Is that similar to the arrowroot mentioned earlier? I have used it and it is a much more delicate starch

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Water chestnut flour I believe was more traditional.

dcarch

Is that similar to the arrowroot mentioned earlier? I have used it and it is a much more delicate starch

No, It has nothing to do with arrowroot. It is a very strange looking fruit.

http://amylamsg.files.wordpress.com/2009/09/1271189917_e32f06054d.jpg

I think you can still buy the flour in a large Chinese store.

dcarch

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In this part of China cornstarch is the only starch I can find. Potato starch is widely used in Sichuan.

a "modern" technique that was not used in ancient Chinese cookery?

There is a lot of that. Pressure cookers and electric rice cookers are basic equipment in Chinese households today. Also, many standard "Chinese" ingredients are relatively new imports - tomatoes, potatoes, chillis etc.

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This topic made me curious, so I looked it up in Charmaine Solomon's Encyclopedia of Asian Food. She lists a number of starches for thickening, but doesn't mention one as more or less 'authentic' than any other.

  • Arrowroot
  • Cornflour/Cornstarch
  • Kuzu
  • Lotus root starch
  • Mung bean starch
  • Potato starch
  • Rice flour
  • Tapioca starch
  • Water chestnut starch/flour/powder
  • Wheat starch/wheaten cornflour

I include mung bean starch only because she says that arrowroot and cornflour make an acceptable substitute-she doesn't specifically say it is used as a thickener. And it seems kuzu may only be a thickener in Japanese cuisine. She also says that starches made from roots and tubers absorb water more easily and thicken at lower temperatures. My mother, who learned to cook a few chinese dishes from a friend, always used arrowroot in preference to cornstarch when she could get it, based on what she was taught.

Personally, I am always amazed at how widespread and important foods from the Americas have become throughout the world, and how much they have changed the cuisines they are introduced to.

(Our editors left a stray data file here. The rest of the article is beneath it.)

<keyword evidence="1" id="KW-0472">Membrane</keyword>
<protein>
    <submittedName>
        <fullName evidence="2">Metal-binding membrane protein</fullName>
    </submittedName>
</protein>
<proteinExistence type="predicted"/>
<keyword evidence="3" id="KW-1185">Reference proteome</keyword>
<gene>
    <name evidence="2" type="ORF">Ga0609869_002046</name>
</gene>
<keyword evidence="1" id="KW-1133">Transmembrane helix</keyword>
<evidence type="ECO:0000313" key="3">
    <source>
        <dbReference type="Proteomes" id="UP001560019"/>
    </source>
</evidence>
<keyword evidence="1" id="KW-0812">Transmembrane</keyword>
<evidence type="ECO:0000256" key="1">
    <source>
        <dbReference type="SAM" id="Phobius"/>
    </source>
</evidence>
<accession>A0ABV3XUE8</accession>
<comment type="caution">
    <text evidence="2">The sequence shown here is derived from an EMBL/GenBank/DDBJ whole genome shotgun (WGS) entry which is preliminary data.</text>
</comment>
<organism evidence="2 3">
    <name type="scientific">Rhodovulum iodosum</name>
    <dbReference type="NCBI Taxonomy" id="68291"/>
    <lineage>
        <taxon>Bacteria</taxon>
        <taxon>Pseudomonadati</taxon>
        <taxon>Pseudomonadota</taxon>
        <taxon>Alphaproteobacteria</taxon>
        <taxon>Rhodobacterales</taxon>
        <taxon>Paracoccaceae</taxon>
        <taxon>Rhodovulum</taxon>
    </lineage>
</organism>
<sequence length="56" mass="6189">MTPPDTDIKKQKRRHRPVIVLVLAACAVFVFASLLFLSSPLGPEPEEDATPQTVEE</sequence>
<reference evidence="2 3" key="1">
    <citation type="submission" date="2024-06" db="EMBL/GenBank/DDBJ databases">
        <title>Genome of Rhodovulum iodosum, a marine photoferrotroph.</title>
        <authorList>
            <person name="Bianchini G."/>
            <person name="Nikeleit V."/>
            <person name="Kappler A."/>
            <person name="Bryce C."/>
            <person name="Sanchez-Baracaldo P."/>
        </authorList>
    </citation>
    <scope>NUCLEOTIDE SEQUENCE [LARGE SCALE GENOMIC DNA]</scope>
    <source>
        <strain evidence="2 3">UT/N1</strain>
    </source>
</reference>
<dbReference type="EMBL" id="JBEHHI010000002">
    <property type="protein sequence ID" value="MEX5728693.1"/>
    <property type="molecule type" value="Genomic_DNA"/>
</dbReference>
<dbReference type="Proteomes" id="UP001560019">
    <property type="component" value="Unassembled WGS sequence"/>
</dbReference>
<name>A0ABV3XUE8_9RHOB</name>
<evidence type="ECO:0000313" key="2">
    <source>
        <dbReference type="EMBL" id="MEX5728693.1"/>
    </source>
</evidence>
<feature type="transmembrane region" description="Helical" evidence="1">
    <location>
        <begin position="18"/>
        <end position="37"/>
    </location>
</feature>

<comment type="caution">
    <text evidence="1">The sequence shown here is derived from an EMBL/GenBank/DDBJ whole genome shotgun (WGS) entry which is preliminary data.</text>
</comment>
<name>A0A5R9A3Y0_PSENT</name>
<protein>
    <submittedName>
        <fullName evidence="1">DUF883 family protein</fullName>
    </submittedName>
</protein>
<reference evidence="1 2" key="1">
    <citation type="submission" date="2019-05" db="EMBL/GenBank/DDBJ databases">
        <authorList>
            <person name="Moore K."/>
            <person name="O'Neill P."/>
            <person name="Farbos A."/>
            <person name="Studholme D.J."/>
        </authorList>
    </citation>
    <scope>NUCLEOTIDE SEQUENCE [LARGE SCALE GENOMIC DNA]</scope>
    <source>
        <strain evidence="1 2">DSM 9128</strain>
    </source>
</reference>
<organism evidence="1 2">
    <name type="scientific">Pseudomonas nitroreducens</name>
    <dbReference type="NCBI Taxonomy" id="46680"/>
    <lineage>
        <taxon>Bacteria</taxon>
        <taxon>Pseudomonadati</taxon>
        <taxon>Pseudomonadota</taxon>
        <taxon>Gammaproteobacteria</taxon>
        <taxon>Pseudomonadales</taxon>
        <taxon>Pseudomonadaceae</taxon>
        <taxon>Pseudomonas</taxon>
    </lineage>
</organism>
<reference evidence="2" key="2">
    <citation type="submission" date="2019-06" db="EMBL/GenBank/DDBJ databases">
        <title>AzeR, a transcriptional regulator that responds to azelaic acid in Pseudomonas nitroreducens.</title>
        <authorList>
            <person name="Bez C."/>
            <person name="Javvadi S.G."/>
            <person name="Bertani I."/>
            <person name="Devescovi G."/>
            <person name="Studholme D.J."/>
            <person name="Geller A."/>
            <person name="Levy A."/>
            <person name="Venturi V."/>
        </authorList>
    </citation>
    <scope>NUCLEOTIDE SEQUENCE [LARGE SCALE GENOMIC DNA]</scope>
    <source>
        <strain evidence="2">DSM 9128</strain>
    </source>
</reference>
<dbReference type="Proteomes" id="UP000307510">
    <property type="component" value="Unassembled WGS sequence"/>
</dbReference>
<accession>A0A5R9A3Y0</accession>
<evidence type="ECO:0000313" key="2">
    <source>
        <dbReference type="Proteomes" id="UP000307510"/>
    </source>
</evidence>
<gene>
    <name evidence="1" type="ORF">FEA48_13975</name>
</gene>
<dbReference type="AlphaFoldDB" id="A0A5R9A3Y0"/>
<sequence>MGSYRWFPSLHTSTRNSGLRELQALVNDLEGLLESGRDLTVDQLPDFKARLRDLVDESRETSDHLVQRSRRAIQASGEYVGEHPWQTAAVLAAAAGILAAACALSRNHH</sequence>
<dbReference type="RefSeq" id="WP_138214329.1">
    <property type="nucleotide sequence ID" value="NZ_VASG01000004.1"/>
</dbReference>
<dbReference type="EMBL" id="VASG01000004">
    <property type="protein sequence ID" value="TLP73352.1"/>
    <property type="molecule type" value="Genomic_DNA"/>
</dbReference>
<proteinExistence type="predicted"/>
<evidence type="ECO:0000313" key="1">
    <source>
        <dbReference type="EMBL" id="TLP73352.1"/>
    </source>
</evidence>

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I've never seen WATER CALTROP starch. I've eaten the nut. Mom called it gnow gok nut (water buffalo horn nut). They are a pain to crack, peel and eat.

I DO use waterchestnut starch. It comes in small boxes and quite lumpy, but it dissolves readily in water. I use it along with cornstarch in my dim sum beef meat balls but have never used it as thickener.

I have used arrowroot powder, but it is more expensive.


Dejah

www.hillmanweb.com

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I've never seen WATER CALTROP starch. I've eaten the nut. Mom called it gnow gok nut (water buffalo horn nut). They are a pain to crack, peel and eat.

I DO use waterchestnut starch. It comes in small boxes and quite lumpy, but it dissolves readily in water. I use it along with cornstarch in my dim sum beef meat balls but have never used it as thickener.

I have used arrowroot powder, but it is more expensive.

Those water caltrops really do look like water buffalo horns - and I'd hate to step on one too, so caltrops is rather perfect.

So is the water chestnut starch used as a binder in your meatballs or are you using for a coating? Does it have a particular flavor? And are there applications where you would prefer arrowroot over cornstarch, or do you find it not worth the expense?

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This question (the history of sauce thickeners in Chinese cuisine) might be a good one for these guys.